MongoDB usage best practices

Tags: .NET, C#, MongoDB, NoSQL

The project I'm working on uses MongoDB for some stuff so I'm creating some documents to help developers speedup the learning curve and also avoid mistakes and help them write clean & reliable code.

This is my first version of it, so I'm pretty sure I will be adding more stuff to it, so stay tuned!

C# Official driver notes

The 10gen official MongoDB driver should always be referenced in projects by using NUGET. Do not manually download and reference assemblies in any project.

C# driver quickstart guide:

C# Language Center:

MongoDB Server Documentation:

MongoDB Server Downloads:

MongoDB client drivers download:

MongoDB Community content:


Safe Mode Connection

The C# driver supports two connection modes: safe and unsafe. Safe connection mode (only applies to methods that modify data in a database like Inserts, Deletes and Updates.

While the current driver defaults to unsafe mode (safeMode == false) it's recommended to always enable safe mode, and force unsafe mode on specific things we know aren't critical.

When safe mode is enabled, the driver internal code calls the MongoDB "getLastError" function to ensure the last operation is completed before returning control the the caller. For more information on using safe mode and their implicancies on performance and data reliability see:

If safe mode is not enabled, all data modification calls to the database are executed asynchronously (fire & forget) without waiting for the result of the operation. This mode could be useful for creating / updating non-critical data like performance counters, usage logging and so on. It's important to know that not using safe mode implies that data loss can occur without any notification to the caller.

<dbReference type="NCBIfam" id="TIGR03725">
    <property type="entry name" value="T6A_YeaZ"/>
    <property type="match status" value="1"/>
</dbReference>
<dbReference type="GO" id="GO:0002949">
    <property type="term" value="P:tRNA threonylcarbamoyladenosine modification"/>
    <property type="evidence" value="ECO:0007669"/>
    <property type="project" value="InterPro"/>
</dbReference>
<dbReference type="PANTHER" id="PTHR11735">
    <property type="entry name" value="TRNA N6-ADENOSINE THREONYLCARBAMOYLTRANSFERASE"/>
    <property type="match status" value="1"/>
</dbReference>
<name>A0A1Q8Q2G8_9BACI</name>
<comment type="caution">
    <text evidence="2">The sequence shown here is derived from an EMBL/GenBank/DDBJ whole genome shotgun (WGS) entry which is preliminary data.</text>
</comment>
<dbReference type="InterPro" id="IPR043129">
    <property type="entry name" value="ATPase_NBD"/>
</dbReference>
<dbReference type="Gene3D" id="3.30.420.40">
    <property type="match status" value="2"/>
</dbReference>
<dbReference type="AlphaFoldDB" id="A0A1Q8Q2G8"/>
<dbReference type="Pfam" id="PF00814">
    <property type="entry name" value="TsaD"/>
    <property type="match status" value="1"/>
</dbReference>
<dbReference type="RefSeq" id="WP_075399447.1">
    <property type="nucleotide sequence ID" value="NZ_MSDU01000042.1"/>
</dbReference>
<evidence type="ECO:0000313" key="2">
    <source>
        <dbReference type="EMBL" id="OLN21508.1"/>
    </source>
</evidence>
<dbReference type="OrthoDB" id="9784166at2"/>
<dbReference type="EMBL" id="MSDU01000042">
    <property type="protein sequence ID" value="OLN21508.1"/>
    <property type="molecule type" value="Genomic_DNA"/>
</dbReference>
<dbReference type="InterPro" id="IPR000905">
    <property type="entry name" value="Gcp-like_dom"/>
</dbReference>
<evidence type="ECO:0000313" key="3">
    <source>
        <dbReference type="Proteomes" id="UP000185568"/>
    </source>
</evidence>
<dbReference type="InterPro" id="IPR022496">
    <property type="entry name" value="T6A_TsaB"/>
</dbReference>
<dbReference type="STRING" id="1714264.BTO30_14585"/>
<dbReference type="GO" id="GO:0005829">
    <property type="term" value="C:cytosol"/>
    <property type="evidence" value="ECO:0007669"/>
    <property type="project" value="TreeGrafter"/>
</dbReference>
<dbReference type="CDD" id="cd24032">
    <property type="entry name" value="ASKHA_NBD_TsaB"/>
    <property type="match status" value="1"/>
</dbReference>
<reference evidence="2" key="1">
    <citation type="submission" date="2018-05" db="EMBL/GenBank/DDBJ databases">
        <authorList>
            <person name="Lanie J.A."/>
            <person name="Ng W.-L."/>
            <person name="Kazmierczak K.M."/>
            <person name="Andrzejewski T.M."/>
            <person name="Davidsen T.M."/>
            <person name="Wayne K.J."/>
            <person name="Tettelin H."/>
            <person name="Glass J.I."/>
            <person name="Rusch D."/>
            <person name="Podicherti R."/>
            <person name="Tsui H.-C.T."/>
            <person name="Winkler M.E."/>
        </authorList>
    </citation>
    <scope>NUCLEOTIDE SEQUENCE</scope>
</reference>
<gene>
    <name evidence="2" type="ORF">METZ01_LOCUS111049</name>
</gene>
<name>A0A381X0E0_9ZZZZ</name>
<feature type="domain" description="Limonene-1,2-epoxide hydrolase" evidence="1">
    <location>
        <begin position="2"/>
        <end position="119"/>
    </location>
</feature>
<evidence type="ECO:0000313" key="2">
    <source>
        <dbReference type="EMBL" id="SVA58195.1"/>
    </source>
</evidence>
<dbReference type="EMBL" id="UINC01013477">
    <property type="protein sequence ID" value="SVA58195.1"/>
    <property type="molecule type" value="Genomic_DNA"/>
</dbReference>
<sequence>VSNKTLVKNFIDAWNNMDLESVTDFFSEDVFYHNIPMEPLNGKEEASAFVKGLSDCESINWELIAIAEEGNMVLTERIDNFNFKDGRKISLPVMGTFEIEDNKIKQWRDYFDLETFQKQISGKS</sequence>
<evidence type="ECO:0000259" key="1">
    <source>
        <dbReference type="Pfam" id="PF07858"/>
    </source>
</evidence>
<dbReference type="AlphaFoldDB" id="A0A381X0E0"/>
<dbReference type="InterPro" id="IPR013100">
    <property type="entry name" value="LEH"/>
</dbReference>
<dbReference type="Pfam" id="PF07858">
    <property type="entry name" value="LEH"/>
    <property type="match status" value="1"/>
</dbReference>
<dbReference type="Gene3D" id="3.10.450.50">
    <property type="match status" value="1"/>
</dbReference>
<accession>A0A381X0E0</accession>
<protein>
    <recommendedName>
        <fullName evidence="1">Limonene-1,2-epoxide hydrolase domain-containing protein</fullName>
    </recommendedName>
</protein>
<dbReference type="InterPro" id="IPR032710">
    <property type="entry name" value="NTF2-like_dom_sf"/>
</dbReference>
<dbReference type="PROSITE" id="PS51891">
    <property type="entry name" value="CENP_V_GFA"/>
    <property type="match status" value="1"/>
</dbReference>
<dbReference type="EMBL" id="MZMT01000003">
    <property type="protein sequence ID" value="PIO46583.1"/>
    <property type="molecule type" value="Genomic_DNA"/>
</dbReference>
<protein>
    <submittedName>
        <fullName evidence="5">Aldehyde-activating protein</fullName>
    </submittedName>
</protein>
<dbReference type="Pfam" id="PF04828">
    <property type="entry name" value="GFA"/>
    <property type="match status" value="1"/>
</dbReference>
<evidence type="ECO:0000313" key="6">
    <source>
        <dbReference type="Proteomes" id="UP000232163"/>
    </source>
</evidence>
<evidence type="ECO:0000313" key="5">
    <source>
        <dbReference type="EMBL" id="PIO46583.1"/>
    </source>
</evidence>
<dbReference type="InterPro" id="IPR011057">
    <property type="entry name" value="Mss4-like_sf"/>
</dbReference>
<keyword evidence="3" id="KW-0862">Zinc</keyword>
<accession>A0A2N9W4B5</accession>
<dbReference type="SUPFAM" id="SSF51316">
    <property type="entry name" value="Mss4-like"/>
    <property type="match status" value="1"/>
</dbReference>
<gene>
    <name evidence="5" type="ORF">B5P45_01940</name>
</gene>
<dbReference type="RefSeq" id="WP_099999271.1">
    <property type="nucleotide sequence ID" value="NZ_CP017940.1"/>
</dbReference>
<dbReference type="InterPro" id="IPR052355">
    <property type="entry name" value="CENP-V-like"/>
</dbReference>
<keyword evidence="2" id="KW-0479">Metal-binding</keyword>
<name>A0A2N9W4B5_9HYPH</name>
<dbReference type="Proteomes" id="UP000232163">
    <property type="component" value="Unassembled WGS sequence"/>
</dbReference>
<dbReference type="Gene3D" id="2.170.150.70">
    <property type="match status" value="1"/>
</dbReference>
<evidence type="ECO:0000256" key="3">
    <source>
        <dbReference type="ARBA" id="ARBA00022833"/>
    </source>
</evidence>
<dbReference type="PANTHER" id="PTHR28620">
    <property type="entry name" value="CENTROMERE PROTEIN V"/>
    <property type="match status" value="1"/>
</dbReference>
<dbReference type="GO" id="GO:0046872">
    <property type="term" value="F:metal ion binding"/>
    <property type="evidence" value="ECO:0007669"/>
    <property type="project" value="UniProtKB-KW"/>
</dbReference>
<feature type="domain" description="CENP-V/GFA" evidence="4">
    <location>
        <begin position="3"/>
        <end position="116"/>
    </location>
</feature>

As with any wait operation, enabling safe mode also implies dealing with timeouts. For more information about C# driver safe mode configuration see:

The safe mode configuration can be specified at different levels:

  • Connection string: mongodb://hostname/?safe=true
  • Database: when obtaining a database instance using the server.GetDatabase(name, safeMode) method
  • Collection: when obtaining a collection instance using the database.GetCollection(name, safeMode) method
  • Operation: for example, when executing the collection.Insert(document, safeMode) method

Some useful SafeMode article:

Exception Handling

The driver ensures that an exception will be thrown in case of something going wrong, in case of using safe mode (as said above, when not using safe mode no exception will be thrown no matter what the outcome of the operation is).

As explained here!topic/mongodb-user/mS6jIq5FUiM there is no need to check for any returned value from a driver method inserting data. With updates the situation is similar to any other relational database: if an update command doesn't affect any records, the call will suceed anyway (no exception thrown) and you manually have to check for something like "records affected".

For MongoDB, an Update operation will return an instance of the "SafeModeResult" class, and you can verify the "DocumentsAffected" property to ensure the intended document was indeed updated.

Note: Please remember that an Update method might return a null instance instead of an "SafeModeResult" instance when safe mode is not enabled.

Useful Community Articles

Comments about how MongoDB works and how that might affect your application:

FourSquare using MongoDB had serious scalability problems:

Is MongoDB a replacement for Memcached?

MongoDB Introduction, shell, when not to use, maintenance, upgrade, backups, memory, sharding, etc:

MongoDB Collection level locking support:

MongoDB performance tips:

Lessons learned migrating from SQL Server to MongoDB:

MongoDB replication performance:

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